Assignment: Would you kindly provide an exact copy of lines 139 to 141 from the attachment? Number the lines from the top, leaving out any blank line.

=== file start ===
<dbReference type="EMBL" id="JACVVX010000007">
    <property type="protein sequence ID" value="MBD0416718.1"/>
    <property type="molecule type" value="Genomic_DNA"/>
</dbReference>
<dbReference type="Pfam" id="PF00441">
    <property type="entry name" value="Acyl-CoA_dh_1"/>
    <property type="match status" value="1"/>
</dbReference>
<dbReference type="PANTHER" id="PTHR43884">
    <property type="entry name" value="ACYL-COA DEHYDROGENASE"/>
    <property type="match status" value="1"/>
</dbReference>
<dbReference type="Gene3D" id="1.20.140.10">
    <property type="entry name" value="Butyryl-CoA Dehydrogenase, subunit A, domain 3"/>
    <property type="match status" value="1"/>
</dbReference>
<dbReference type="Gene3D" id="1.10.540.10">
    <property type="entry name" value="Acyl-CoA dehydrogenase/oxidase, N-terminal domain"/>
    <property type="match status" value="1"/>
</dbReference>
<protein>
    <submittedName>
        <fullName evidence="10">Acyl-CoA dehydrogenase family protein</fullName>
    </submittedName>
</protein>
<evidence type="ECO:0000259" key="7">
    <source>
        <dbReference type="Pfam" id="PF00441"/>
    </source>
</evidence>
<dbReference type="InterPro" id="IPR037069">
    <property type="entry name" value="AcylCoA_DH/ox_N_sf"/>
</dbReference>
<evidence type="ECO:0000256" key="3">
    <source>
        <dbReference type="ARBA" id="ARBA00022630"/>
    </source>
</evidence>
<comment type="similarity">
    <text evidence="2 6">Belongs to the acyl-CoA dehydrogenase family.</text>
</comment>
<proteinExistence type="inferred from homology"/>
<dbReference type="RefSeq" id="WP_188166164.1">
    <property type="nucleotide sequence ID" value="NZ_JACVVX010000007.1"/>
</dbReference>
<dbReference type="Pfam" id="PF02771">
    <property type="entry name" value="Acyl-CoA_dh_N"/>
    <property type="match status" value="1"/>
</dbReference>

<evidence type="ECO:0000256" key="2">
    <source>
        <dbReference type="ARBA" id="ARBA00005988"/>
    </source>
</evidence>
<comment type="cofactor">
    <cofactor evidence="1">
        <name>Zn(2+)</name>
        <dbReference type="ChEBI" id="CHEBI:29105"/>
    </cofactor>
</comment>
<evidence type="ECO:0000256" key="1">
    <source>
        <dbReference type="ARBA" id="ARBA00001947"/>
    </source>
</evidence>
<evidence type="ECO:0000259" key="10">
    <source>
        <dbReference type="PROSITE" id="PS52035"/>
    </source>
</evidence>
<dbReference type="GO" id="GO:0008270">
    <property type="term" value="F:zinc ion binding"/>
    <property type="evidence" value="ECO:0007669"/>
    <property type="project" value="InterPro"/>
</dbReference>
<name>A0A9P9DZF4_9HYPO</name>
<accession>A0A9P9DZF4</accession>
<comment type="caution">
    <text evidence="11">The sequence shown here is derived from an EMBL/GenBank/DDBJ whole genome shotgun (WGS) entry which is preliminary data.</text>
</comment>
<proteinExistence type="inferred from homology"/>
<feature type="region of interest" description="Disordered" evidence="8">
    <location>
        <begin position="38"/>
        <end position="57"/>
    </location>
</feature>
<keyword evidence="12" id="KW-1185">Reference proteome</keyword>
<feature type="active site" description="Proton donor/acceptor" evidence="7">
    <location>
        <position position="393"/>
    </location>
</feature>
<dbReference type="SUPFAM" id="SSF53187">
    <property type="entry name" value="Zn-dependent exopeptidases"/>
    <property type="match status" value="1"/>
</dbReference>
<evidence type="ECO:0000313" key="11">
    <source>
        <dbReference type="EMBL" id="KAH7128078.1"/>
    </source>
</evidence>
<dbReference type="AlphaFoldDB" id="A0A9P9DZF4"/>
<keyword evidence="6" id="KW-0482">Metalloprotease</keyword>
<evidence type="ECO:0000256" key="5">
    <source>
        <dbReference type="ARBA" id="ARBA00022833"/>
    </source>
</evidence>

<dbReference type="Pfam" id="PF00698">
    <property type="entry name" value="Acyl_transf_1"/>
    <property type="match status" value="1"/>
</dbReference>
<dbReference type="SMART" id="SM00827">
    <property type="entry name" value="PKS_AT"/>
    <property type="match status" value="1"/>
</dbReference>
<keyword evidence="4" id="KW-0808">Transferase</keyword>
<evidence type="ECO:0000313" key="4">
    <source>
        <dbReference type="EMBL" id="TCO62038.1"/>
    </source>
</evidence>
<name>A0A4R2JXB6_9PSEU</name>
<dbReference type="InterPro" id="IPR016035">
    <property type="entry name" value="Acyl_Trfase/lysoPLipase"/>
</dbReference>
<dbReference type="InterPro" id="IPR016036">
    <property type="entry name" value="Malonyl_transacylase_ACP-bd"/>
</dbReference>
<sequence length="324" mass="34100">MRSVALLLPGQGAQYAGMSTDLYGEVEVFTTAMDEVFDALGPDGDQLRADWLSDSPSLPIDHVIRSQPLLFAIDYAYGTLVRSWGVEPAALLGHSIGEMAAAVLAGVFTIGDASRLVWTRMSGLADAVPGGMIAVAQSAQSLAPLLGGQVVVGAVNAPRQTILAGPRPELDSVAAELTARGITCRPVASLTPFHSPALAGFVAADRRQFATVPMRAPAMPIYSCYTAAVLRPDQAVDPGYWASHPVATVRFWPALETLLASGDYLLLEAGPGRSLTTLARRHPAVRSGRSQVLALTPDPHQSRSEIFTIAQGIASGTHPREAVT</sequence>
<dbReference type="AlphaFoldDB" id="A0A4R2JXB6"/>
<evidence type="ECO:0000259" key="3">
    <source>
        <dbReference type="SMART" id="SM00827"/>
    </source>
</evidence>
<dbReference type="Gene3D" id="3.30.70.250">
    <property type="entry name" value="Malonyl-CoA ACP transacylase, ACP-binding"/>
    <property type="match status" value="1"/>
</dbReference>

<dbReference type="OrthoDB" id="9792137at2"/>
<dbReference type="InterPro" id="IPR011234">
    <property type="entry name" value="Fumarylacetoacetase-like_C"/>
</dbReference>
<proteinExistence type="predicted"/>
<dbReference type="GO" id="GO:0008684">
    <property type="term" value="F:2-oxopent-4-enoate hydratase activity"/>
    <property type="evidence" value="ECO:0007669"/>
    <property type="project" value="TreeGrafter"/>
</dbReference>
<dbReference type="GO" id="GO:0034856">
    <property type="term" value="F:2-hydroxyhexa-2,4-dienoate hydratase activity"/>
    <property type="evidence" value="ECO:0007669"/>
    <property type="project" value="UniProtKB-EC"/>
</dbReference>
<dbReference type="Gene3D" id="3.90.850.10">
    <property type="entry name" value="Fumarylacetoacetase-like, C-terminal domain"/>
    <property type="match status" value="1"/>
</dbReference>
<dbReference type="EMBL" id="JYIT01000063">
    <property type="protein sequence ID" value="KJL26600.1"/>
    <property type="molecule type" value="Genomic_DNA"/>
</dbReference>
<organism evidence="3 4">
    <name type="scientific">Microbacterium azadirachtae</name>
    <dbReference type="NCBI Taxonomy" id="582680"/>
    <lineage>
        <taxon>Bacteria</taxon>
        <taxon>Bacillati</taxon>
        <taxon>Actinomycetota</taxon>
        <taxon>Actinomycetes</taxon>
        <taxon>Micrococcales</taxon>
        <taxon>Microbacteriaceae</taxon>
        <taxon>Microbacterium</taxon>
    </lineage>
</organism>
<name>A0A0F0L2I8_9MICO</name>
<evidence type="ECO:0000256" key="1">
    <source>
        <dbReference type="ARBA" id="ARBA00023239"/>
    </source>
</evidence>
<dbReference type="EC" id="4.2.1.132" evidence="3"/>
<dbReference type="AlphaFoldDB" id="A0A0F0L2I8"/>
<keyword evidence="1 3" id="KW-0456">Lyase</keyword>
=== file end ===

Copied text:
    <property type="entry name" value="Malonyl-CoA ACP transacylase, ACP-binding"/>
    <property type="match status" value="1"/>
</dbReference>